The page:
Witnessing vs. Arguing
What's the Best Strategy for Getting People to the Truth?
Atchison, Kansas, (ZENIT.org) Dr. Edward Mulholland | 1971 hits
Michael Voris of Church Militant TV interviewed teens on the March for Life. It shocked him. What shocked him the most is that half of them are loathe to state that the Catholic Church is “superior to all other religions.” He surmises that they are putting this statement through a “feelings filter” and, even though they may believe it, don’t want to say it in public because it may hurt someone’s feelings.
In his view, this spells failure for the New Evangelization, because when one evangelizes, one will eventually have to say something that hurts someone’s feelings, like homosexuality is an abomination or your live-in relationship with your boy or girlfriend is an “affront to God.” If we try to find an inoffensive way to say these things, “you are going to have to compromise the message.”
Voris’ bottom line is that if you don’t say it plainly, “then you are a coward,” who really cares about your own feelings, even before those of the other person. It’s all about you not wanting others to think badly about you. “You don’t really care about, -wait for it,- love your neighbor.” Young people have been brainwashed to be selfish, he concludes, and to move on nothing more than their emotions. Such unthinking cowards are useless for Catholicism, which is a “thinking man’s religion.”
“Time to grow up” and “put the toys away,” he says to Pro-Life teens. The March isn’t a field trip but a mission to save souls. "Half of Catholic teens have no idea what being Catholic really is."
Ouch. Voris pulls no punches and is often direct. It may very well be true that most Catholic teens have “drunk the Kool-Aid of a feminizing feelings-first culture.”
I think Michael Voris is mostly right about the problem. I am not sure he is right about the solution.
Is the desire not to offend someone necessarily cowardice masquerading as prudence? Is there a way to argue for the faith that can be stronger than our desire not to offend?
Hidden somewhere in Voris’ segment is the idea that evangelization inevitably must be, at some point, negative. One must eventually condemn the behavior of others. That may seem obvious.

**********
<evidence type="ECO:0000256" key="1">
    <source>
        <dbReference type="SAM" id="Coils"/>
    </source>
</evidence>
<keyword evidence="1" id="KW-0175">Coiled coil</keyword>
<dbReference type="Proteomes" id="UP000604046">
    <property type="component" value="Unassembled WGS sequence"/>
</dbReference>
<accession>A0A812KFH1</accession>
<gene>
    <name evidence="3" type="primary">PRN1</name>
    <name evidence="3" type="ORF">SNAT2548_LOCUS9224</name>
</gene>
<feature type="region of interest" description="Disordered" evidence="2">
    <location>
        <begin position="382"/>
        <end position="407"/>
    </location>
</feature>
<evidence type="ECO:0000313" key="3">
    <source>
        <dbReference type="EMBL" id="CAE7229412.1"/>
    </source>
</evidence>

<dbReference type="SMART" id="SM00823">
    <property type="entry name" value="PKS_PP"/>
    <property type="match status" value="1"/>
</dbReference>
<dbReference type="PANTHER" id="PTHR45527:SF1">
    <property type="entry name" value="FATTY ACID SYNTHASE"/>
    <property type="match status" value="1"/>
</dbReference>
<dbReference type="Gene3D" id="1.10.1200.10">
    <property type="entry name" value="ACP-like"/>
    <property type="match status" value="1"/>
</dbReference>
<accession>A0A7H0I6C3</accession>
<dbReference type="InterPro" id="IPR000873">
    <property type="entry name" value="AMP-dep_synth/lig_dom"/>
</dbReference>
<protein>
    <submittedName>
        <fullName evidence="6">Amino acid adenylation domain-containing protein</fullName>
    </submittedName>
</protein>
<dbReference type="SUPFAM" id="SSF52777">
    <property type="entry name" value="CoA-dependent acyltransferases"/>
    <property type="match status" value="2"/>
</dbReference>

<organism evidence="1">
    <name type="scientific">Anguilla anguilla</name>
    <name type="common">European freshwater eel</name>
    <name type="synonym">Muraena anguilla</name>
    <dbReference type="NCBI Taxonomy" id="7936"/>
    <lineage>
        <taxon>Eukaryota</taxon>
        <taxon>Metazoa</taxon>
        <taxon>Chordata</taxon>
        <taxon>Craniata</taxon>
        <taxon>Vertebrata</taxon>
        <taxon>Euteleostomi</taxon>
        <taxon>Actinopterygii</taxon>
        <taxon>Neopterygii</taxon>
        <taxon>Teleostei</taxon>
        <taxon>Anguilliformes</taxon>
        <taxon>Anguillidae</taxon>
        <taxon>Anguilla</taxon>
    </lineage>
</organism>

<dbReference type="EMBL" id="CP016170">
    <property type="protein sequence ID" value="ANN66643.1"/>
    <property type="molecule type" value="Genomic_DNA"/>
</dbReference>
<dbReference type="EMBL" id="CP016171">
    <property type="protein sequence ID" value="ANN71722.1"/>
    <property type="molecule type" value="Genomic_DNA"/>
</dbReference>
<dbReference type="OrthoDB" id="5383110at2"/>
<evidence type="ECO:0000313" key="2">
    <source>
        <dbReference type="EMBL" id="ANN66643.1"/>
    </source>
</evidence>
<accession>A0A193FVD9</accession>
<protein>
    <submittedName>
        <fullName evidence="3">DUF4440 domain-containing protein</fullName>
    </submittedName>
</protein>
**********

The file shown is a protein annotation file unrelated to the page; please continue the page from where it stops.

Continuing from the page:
But a deeper truth is that our Faith never demands a “no” of us that is not at the service of a “yes” that is greater. What I am doing, ideally, when I share my faith is not arguing about right or wrong. What I am doing is witnessing to fulfillment, to the fact that life in Christ brings joy and fulfillment to my life. And against such facts, there are no arguments. “The Church is right about contraception and you are mortally sinning by going against it” is less compelling than “Following the Church’s teaching on contraception has brought immense joy and fulfillment to my marriage.”
What young people have to do is not wake up and put their big-boy pants on, as Voris suggests. It is not about confidence in one’s knowledge of the ins and outs and argumentative parries of apologetics. What young people, -and all Catholics!,- have to do is to live and then to witness to the Faith in a way that their deep-down fulfillment is so evident that is becomes an existential argument in itself.
My experience has been that the wish not to offend someone is often not from cowardice, but from a desire to keep a conversation going, in order to build a personal relationship with someone. If I am trying to bring someone closer to the faith, it is a personal relationship, above all else, I am introducing them to Jesus Christ. So leading with “your lifestyle is intrinsically evil” or “an abomination” or even an “affront to God,” even while I believe that to be true, may not be the best way to make a friend. It is not cowardice. It’s friendship. Winning a soul is not the same thing as winning an argument.
Is this being soft on sin? I don’t think so. All sin is the enemy of personal fulfillment, and all sin blocks the happiness that God wants the person I care about to have. Tough love only works when people know I love them. And that takes time. The “yeses” have to be well established before the “no’s.”
Jesus never lambasted Judas, He never even blew his cover. He knew he was selling Him out, and so delicate was his love that the other disciples suspected nothing. He kept the relationship open to the very end, when he allowed Himself to be betrayed by a kiss.
It is much better, I think, to have young people living a life of faith that is so fulfilling that they can honestly say, without it coming out of an apologetics manual, “Following the teachings of the Church brings me true, deep, lasting fulfillment. I wish this same thing for you. Christ and his Church want what is best for us, and x, y, or z, block our path to happiness. Even if you think you’re happy, there may be another whole amazing level of fulfillment that you have never experienced.” And that is way more challenging, and takes more courage than merely speaking the truth. It means living Faith in a way that transforms one’s life each day.
So while I think Michael Voris is right to call out Catholic youth for being wishy-washy, I would not want them to be so emboldened that they become a generation of people who think preaching the truth means that calling the behavior of others “evil” is, in the name of truth, the only or the best way to evangelize.
When we evangelize, we are always wishing others the very best happiness possible. That is our motive. People never accept a “no” until they understand the “yes” for which it is worth selling everything to buy the field in which the treasure is buried. And it becomes their own treasure and their own joy.